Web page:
Reserve Study Accuracy

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I recently read an article critical of using “% Funded” to measure the financial strength of an Association’s Reserve Fund. The author argued that since an error in the Component List would make the “% Funded” computation misleading, “% Funded” results should always be ignored. I was initially bothered by this sideswipe at an established National Reserve Study Standard (NRSS) measurement of Reserve Fund Strength, but then realized some truth in the accusation. While I am in the majority believing that “% Funded” reliably reports Reserve Fund strength, the truth is that when the Component List is wrong, everything else in the Reserve Study is equally suspect.

A NRSS-compliant Reserve Study provides three key results:

  1. Component List (detailing the scope & schedule of reserve projects)
  2. Reserve Fund Strength (% Funded)
  3. Funding Plan (Reserve Contribution)

The Component List is foundational because the second two results are computed based on the first! Therefore if the Reserve Component List is “inaccurate” with respect to the scope & schedule of the anticipated repairs & replacements, the Reserve Fund Strength and Funding Plan calculations will also be inaccurate. Thus… get the Reserve Component list “wrong”, and you’ve wasted your time.

Fortunately, National Reserve Study Standards dictate a four-part test to help ensure that the Component List is complete. To qualify as a valid component, a project needs to pass all of the following four tests:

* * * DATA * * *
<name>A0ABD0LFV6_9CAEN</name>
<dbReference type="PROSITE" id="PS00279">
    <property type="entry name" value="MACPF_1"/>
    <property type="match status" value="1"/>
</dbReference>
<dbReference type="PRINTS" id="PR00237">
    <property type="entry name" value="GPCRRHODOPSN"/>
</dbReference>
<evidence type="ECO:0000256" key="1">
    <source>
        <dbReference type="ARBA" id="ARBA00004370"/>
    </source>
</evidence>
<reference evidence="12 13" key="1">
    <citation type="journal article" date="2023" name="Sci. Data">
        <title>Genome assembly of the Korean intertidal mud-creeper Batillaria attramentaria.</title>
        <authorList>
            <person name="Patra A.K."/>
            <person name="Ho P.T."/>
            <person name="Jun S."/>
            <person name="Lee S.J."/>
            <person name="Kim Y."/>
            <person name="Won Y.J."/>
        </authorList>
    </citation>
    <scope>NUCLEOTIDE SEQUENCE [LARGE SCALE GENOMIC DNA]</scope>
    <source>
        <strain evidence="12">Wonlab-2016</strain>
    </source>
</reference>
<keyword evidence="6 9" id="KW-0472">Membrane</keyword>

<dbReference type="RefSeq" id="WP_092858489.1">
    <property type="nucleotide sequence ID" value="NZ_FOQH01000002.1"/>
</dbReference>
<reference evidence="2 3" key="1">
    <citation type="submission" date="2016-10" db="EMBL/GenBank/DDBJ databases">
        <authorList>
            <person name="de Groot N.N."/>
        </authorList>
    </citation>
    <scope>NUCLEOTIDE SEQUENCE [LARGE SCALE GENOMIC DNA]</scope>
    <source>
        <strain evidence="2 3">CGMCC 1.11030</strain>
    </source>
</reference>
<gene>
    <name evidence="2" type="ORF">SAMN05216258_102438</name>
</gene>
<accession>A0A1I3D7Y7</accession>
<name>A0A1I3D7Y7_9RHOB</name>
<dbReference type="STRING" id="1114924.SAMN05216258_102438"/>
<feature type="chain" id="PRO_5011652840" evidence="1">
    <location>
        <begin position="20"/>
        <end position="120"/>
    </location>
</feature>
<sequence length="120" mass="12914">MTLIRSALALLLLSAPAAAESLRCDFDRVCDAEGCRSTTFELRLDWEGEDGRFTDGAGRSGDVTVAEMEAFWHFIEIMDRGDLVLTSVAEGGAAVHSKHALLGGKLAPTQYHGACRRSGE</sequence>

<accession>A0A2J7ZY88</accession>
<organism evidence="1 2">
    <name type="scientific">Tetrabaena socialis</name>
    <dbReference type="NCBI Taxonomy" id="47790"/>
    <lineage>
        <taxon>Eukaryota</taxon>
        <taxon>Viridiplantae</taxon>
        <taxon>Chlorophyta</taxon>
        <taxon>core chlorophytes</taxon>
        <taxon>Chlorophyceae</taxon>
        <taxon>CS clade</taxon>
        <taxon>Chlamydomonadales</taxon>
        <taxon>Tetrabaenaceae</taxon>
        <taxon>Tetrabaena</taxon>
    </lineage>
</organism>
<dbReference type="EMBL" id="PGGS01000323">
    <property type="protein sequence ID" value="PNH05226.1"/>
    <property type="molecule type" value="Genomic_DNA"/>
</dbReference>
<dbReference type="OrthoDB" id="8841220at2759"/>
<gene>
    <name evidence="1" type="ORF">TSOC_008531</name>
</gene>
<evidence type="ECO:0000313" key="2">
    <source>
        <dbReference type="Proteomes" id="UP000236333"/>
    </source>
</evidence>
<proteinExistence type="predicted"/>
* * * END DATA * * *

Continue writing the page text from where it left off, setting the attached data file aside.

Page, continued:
Test #1. Is it a common area maintenance responsibility?
Test #2. Is it life-limited?
Test #3. Does it have a predictable Remaining Useful Life?
Test #4. Is its repair/replacement above a minimum threshold cost of significance?
While there is still a great deal of skill and judgment involved in compiling all elements of the Component List (Useful Life and Remaining Useful Life to determine the schedule of the project and Current Replacement Cost to determine the scope), the NRSS four-part test means we have sound guidance on which items to include.

Let me make two observations at this point:

  • If the Association’s Reserve Specialist, Manager, and Board of Directors are all being guided by the NRSS four-part test to establish the Component List, the list should remain reasonably accurate and stable through the years.
  • There will always be some changes and surprises. For example, if your old landscaping company trimmed the trees on an ongoing basis, but your new landscaping company’s contract excludes tree trimming, you’ll need to add “Tree Trimming” to your Component List. There is also a chance that a common area item everyone reasonably predicted would “last forever” (failing part #2 of the 4-part test) suddenly fails. In that case, you would have a new component to add to the Component List.

The bottom line is that “% Funded” or a Reserve Funding Plan shouldn’t be tossed aside as unreliable concepts just because of the potential for problems with the underlying Component List. So place the proper attention on assembling an accurate and stable Reserve Component List, because everything else in the Reserve Study stands on that foundation.